The Indian Analyst
 

South Indian Inscriptions

 

 

Contents

Introduction

Preface

Contents

List of Plates

Abbreviations

Corrigenda

Images

Introduction

The Discovery of the Vakatakas

Vakataka Chronology

The Home of The Vakatakas

Early Rulers

The Main Branch

The Vatsagulma Branch

Administration

Religion

Society

Literature

Architecture, Sculpture and Painting

Texts And Translations  

Inscriptions of The Main Branch

Inscriptions of The Feudatories of The Main Branch

Inscriptions of The Vatsagulma Branch

Inscriptions of The Ministers And Feudatories of The Vatsagulma Branch

Index

Other South-Indian Inscriptions 

Volume 1

Volume 2

Volume 3

Vol. 4 - 8

Volume 9

Volume 10

Volume 11

Volume 12

Volume 13

Volume 14

Volume 15

Volume 16

Volume 17

Volume 18

Volume 19

Volume 20

Volume 22
Part 1

Volume 22
Part 2

Volume 23

Volume 24

Volume 26

Volume 27

Tiruvarur

Darasuram

Konerirajapuram

Tanjavur

Annual Reports 1935-1944

Annual Reports 1945- 1947

Corpus Inscriptionum Indicarum Volume 2, Part 2

Corpus Inscriptionum Indicarum Volume 7, Part 3

Kalachuri-Chedi Era Part 1

Kalachuri-Chedi Era Part 2

Epigraphica Indica

Epigraphia Indica Volume 3

Epigraphia
Indica Volume 4

Epigraphia Indica Volume 6

Epigraphia Indica Volume 7

Epigraphia Indica Volume 8

Epigraphia Indica Volume 27

Epigraphia Indica Volume 29

Epigraphia Indica Volume 30

Epigraphia Indica Volume 31

Epigraphia Indica Volume 32

Paramaras Volume 7, Part 2

Śilāhāras Volume 6, Part 2

Vākāṭakas Volume 5

Early Gupta Inscriptions

Archaeological Links

Archaeological-Survey of India

Pudukkottai

RELIGION

 

Temples dedicated to Vishṇu also were not rare. Rudrasēna II, the grandson of Rudrasēna I, became a devotee of Chakrapāṇī (Vishṇu)1 probably through the influence of his chief queen Prabhāvatīguptā, who, like her illustrious father Chandragupta II, was a devout worshipper of that god.2 She frequently visited the temple on the holy hill of Rāmagiri. situated not far from her capital, where the foot-prints of Rāmachandra, an incarnation of Vishṇu, were installed. Both her known grants3 are made on Kārttika śu. di. 12, evidently at the time of the pāraṇā after the completion of the fast on the preceding Prabōdhinī Ēkādaśī. One of the them specifically mentions the foot-prints of Rāmagirisvāmin, near which the grant was made.4 Some other grants of her son also appear to have been made at the same place. In one grant5 a half of the village donated was given by a merchant named Chandra. There was another famous temple at Aśvatthakheṭaka (modern Paṭṭan in the Bētul District), in which also the object of worship was a pair of the foot-prints of Mahāpurusha (Vishṇu). Pravarasēna II made a munificent donation of 400 nivartanas(sattra) attached to the temple.6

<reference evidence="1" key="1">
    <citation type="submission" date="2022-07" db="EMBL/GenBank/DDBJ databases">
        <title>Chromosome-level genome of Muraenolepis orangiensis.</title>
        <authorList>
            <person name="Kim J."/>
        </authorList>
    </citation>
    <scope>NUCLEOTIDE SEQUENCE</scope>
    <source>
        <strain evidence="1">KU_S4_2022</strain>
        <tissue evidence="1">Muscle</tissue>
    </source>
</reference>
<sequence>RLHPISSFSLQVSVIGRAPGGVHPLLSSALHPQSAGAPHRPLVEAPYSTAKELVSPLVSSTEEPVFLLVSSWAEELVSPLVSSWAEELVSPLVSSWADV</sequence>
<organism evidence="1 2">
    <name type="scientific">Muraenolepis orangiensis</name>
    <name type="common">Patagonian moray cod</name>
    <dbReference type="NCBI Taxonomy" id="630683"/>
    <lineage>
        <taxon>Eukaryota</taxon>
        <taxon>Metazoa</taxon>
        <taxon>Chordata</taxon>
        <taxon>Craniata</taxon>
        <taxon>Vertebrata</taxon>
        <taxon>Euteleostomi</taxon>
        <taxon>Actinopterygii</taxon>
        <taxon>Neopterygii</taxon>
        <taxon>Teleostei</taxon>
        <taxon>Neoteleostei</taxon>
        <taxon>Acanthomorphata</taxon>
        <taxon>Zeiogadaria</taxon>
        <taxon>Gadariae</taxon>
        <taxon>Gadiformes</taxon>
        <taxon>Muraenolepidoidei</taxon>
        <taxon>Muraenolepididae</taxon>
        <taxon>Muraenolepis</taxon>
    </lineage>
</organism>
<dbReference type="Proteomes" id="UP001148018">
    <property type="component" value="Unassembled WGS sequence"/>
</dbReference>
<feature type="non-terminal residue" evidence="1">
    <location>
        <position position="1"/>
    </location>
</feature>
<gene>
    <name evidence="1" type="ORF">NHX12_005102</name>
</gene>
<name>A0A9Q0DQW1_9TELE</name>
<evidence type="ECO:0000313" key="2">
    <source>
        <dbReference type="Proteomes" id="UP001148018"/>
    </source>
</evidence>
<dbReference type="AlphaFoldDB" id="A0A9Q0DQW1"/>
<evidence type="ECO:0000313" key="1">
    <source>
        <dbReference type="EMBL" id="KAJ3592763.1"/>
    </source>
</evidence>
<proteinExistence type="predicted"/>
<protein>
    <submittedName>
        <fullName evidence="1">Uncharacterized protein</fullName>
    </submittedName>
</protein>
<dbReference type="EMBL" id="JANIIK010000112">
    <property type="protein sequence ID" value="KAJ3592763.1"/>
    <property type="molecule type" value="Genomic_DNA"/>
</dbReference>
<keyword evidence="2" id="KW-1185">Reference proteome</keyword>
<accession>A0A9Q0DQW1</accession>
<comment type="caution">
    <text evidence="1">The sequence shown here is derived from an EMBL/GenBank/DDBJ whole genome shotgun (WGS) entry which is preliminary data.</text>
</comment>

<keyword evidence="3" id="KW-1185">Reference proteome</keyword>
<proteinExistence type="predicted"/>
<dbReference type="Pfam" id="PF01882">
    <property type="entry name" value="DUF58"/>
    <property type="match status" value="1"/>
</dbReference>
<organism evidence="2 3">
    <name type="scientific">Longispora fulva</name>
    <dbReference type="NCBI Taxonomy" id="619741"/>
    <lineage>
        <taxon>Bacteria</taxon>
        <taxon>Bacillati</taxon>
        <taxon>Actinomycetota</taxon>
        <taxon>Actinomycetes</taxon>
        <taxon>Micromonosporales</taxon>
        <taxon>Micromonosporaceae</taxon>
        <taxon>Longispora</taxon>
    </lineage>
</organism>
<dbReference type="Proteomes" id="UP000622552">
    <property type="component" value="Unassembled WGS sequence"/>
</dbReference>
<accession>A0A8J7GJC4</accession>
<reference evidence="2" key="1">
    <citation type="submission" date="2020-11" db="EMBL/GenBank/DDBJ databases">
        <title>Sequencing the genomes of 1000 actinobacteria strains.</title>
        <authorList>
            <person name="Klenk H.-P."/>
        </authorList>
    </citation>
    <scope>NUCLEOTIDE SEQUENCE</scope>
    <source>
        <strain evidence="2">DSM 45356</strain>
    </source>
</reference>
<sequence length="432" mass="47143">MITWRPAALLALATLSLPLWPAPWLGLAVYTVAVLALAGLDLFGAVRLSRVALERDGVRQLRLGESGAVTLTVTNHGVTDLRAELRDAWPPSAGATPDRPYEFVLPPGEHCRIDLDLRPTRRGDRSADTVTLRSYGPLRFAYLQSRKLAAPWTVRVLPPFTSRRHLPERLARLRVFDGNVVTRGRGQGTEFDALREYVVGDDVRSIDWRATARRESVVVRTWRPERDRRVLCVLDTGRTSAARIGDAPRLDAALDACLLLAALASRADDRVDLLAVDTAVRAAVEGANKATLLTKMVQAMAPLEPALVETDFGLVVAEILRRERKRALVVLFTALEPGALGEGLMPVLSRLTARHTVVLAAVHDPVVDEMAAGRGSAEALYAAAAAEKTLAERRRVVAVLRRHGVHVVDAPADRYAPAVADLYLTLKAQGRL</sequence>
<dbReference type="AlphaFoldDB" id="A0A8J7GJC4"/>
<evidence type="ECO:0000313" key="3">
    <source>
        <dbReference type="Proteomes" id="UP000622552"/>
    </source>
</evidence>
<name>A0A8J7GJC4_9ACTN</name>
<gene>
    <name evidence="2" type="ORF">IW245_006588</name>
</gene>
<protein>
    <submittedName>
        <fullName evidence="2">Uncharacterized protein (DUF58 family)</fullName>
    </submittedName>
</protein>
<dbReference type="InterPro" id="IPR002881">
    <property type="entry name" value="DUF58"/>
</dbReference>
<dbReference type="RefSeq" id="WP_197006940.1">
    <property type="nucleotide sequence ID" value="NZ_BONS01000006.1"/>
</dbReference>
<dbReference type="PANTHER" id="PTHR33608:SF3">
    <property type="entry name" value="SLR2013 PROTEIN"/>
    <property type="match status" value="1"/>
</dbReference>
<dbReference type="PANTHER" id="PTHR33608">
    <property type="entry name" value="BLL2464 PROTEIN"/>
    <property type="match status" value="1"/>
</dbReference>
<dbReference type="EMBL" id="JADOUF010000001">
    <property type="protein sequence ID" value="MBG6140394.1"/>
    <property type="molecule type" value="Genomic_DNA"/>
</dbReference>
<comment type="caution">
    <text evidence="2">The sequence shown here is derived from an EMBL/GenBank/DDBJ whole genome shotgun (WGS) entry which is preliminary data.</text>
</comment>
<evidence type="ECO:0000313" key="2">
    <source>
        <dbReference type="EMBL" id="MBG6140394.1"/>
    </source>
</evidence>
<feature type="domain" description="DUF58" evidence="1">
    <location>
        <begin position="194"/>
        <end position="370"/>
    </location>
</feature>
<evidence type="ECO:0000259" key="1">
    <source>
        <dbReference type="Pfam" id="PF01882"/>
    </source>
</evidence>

...Another temple of Rāmachandra probably existed at Pavnār near Wardhā, just at the place where Vinōbājī’s āśrama now stands on the bank of the river Dhām. It appears to have been decorated with beautiful panels depicting scenes from the Rāmāyaṇa, some of which have recently been discovered at the place.7 These pancls were probably built into the walls of the temple as in the case of the Gupta temple at Dēvagaḍh. As shown above, Pavnār is probably identical with Pravarapura, which Pravarasēna II founded and made the seat of his government some time after the eleventh regnal year. This temple may have been constructed by him at the instance of his mother, the dowager queen Prabhāvatīguptā. So long as the capital was at Nandivardhana, Prabhāvatīguptā could have the darśana of her ishṭa-dēvatā, (i.e. Rāmachandra) at Rāmagiri which was only about 3 miles away ; but when the capital was shifted to Pravarapura, she, having gone to stay there, must have felt the need of a temple of Rāmchandra there. At her instance her dutiful son Pravarasēna II appears to have erected this temple and got it decorated by the best artists of the age. Vinōbājī’s āśrama, which is situated on an artificial mound and the area round which yielded the panels mentioned above, probably marks the site of this temple.8

... Buddhism also was flourishing in the kingdom of the Vākāṭakas. It had perhaps a greater attraction for those who an account of some calamities befalling them were convinced of the transitoriness of health, worldly possessions and life. Varāhadēva, minister of the Vākāṭaka king Harishēṇa, who was so convinced, caused a magnificent vihāra cave to be excavated at Ajaṇtā in memory of his father and mother.9 He got it adorned with windows, doors, beautiful picture-galleries, ledges, statues of the nymphs of Indra, etc. It contained a temple of the Buddha inside and was provided with a large reservoir of water as also with a shrine of the lord of the Nāgas. He presented the magnificent cave to the Community of Buddhist Monks at Ajaṇṭā.
_________________

1 No. 3, line 13.
2 Note the expression atyanta-bhagavad-bhaktā descriptive of her in her grant. No. 2, line 8.
3 No. 2, line 14 ; No. 8, line 31.
4 No. 8, line 1, रामगिरिस्वामिनः पादमूलात्‌।
5 No. 9, line 20.
6 No. 13, lines 22-23.
7 For a description of these panels, see below, pp. lxi f.
8 For a full discussion of this matter see my article entitled ‘Pravarapura; An ancient Capital of the Vākāṭakas’ in Sarūpa-Bhāratī, pp. 271 f. See also S.I., Vol. II, pp. 272 f.
9 No. 25 line 18.

<< - 1 Page